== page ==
Destined to eventually appear on RHEL, BoxGrinder is somewhat similar to Novell's SUSE Studio, according to a Lovelock story on BoxGrinder is designed with modern cloud platforms in mind, and is intended to enable developers to build an application platform image that is easily replicated on different platforms, says the story.

LibreOffice, firewalls, and a "Tryton" biz tool

Additional features available in the Fedora 15 alpha are said to include:

  • LibreOffice — This highly regarded fork of is being adopted by Ubuntu and Novell too. LibreOffice (pictured) features novelties like wider document format support, SVG import into Draw and Writer, enhanced presentation support, and an improved "save as" feature.
  • Xfce 4.8 — The upgraded filesystem offers enhancements including support for Xfce menu merging, support for graphical menu editors like alacarte, improved filtering for task list windows, and improved multi-head support, says the project.
  • Tryton — This "three-tiers," high-level business application platform, licensed under GPL-3, is written in Python and uses PostgreSQL as its database engine. Tryton is said to offer integrated accounting, invoicing, sale management, purchase management, analytic accounting, and inventory management.
  • RPM 4.9 — New features for this package manager include a pluggable dependency generator, built-in filtering of generated dependencies, additional package ordering hinting mechanisms, and performance improvements.
  • Sugar 0.92 — This latest Sugar Learning Environment 0.92 K12 educational platform from includes an "enhanced activity set to provide an stable demo environment for Sugar as well as an environment for developers," says the Fedora project.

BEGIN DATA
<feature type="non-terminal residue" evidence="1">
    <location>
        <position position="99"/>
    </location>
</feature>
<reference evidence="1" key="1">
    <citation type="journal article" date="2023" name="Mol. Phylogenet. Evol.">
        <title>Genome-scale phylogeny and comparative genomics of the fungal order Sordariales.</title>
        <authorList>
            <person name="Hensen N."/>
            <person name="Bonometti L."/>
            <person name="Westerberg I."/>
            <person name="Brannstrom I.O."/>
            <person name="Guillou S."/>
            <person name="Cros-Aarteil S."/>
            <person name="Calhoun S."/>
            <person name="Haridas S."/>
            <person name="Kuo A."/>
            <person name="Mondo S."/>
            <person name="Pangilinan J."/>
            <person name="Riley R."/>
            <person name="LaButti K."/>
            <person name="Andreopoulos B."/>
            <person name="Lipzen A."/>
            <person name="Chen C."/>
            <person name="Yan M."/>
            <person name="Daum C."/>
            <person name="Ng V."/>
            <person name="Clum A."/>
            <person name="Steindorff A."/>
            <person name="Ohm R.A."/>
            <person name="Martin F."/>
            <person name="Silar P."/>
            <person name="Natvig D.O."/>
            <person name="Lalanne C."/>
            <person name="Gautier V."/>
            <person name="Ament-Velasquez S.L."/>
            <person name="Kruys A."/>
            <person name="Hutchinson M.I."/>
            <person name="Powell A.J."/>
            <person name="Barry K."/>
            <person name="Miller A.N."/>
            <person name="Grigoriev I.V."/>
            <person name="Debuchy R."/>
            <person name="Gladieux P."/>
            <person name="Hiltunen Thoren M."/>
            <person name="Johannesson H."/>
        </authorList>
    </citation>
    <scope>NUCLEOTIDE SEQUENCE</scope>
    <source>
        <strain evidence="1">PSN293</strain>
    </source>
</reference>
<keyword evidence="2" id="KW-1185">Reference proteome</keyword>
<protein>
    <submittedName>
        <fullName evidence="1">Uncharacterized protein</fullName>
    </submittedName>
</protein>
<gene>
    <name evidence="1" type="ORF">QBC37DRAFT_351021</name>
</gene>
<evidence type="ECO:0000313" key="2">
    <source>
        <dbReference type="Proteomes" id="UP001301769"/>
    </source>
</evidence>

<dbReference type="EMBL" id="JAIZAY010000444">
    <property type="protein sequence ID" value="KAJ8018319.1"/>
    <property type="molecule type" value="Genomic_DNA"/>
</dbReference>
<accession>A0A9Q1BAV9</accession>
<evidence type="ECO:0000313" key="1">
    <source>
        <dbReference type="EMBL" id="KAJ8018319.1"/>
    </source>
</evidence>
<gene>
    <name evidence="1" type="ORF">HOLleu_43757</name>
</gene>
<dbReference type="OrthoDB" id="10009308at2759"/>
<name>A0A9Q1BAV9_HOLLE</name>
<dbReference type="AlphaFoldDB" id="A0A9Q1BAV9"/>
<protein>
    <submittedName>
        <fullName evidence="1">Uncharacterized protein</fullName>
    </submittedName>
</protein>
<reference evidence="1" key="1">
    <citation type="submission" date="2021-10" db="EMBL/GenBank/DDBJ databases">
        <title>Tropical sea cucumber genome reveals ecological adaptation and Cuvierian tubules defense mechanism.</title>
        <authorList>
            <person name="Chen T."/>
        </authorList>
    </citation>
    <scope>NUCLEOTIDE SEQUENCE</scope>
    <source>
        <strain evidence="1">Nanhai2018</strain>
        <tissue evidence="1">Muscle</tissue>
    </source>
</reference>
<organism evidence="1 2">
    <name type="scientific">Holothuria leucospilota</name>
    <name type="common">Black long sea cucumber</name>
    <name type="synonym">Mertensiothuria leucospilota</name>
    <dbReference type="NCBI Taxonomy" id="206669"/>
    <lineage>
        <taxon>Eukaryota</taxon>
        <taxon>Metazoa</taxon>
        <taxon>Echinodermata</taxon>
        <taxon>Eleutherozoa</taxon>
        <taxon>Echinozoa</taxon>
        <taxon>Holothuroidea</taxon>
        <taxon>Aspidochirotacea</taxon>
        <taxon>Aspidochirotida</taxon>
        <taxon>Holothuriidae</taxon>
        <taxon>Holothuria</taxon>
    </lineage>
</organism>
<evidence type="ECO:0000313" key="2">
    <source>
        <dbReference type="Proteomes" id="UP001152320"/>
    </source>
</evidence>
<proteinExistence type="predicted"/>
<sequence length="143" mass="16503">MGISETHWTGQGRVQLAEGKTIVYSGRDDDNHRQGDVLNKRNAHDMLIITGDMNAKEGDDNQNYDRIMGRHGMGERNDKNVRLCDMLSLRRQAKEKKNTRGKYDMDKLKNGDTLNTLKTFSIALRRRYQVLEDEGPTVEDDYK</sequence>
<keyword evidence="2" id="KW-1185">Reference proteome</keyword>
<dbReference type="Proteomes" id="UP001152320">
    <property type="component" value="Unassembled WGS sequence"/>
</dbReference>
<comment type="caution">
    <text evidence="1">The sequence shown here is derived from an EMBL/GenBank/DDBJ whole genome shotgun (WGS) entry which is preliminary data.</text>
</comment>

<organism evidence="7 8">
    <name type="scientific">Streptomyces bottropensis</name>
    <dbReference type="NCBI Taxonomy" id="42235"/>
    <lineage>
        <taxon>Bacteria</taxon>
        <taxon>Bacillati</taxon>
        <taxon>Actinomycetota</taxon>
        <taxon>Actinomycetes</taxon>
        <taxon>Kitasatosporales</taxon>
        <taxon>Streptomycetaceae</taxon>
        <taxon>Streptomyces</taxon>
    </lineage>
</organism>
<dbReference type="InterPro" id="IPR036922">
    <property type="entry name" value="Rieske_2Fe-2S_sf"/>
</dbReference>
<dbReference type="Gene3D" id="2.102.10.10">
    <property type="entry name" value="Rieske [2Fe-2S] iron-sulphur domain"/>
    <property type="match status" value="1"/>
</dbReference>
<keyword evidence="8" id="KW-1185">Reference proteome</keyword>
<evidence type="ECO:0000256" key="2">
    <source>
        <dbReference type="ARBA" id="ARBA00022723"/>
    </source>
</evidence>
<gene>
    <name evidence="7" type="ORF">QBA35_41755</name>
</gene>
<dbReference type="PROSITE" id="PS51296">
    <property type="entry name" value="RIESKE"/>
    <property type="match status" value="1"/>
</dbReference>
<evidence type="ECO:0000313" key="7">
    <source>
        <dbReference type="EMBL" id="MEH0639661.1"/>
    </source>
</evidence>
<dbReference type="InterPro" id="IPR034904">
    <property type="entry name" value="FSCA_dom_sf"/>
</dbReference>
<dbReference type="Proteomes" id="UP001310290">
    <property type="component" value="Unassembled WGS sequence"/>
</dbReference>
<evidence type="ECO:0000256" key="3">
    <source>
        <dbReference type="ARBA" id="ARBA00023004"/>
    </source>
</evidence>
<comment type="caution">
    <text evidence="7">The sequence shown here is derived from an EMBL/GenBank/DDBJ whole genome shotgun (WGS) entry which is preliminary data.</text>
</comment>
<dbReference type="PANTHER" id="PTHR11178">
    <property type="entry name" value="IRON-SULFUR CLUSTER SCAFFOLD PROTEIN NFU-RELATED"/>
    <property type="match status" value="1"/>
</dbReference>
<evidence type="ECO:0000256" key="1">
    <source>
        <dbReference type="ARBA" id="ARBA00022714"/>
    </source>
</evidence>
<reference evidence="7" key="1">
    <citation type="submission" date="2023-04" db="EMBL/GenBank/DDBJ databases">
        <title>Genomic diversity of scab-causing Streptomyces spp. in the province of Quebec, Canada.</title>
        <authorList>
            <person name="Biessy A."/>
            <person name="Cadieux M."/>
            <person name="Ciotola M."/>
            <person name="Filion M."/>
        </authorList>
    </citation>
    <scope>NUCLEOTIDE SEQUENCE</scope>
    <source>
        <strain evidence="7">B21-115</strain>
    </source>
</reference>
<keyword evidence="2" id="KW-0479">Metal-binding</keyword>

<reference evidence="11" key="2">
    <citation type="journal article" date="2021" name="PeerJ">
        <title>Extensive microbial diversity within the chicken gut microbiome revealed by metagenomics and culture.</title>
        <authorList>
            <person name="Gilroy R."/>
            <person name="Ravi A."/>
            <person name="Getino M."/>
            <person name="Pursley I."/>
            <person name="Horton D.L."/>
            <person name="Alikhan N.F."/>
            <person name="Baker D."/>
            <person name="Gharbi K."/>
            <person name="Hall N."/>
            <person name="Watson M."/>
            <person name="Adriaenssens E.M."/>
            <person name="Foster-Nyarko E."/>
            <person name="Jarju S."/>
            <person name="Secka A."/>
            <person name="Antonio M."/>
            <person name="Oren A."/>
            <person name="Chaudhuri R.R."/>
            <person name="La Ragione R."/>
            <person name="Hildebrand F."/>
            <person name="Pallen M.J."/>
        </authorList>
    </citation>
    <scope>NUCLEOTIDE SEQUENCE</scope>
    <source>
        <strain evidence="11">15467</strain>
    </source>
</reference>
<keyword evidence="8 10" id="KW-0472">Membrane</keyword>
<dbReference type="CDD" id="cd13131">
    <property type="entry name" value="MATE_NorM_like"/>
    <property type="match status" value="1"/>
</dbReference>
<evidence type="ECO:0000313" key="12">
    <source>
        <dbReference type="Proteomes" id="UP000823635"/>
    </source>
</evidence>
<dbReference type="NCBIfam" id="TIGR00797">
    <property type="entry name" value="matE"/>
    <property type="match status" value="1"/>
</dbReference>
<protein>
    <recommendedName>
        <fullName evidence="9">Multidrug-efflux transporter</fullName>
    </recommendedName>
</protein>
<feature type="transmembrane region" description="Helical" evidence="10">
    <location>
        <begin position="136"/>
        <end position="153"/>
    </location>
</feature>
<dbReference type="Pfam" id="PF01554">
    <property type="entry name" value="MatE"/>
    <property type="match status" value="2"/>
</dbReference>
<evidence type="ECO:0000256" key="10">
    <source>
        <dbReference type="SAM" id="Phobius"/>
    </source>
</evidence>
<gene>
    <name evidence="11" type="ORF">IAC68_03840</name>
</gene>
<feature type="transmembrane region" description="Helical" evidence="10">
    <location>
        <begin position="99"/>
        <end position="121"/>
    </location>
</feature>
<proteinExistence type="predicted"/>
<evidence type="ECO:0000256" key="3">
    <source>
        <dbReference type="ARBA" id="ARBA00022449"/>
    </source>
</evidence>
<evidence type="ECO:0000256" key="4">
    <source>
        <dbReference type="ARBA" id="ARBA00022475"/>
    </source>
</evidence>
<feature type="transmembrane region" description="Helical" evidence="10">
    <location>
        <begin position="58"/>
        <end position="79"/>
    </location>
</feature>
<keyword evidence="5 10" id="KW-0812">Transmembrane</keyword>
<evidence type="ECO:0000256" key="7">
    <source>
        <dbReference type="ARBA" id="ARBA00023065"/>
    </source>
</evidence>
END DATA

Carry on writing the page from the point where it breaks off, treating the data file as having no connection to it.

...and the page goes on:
• Dynamic firewall — This optional firewall daemon provides dynamic firewall management based on D-Bus.
  • DNSSEC for workstations — The NetworkManager now uses the BIND nameserver as a DNSSEC resolver.
  • Ecryptfs in Authconfig — Authconfig now offers improved support for eCryptfs, a stacked cryptographic filesystem.
  • Indic Typing Booster — Indic is a predictive input method "for ibus and scim," says the Fedora project.
  • LZMA for live images — LZMA is said to enable more packages to be shipped on the live image, allows the space constrained images to be better, and offers faster downloads for the smaller images, says the project.
  • LessFS — This data deduplication project aims to reduce disk usage where filesystem blocks are identical — particularly useful for reducing disk backups and minimizing virtual machine storage.
  • New package suite groups, featuring robotics — The Graphics suite group has been renamed to the Design group, and the Robotics SIG has created the Robotics Package Suite, providing a robotic simulation environment.


The alpha version of Fedora 15 is now available for free download. More information may be found in the Fedora 15 alpha release notes.

Lovelock is an alpha release, and therefore comes with the usual requests for bug reports, as well as caveats. In this case: "It is not likely to eat your data or parts of your computer, but you should be aware that it could."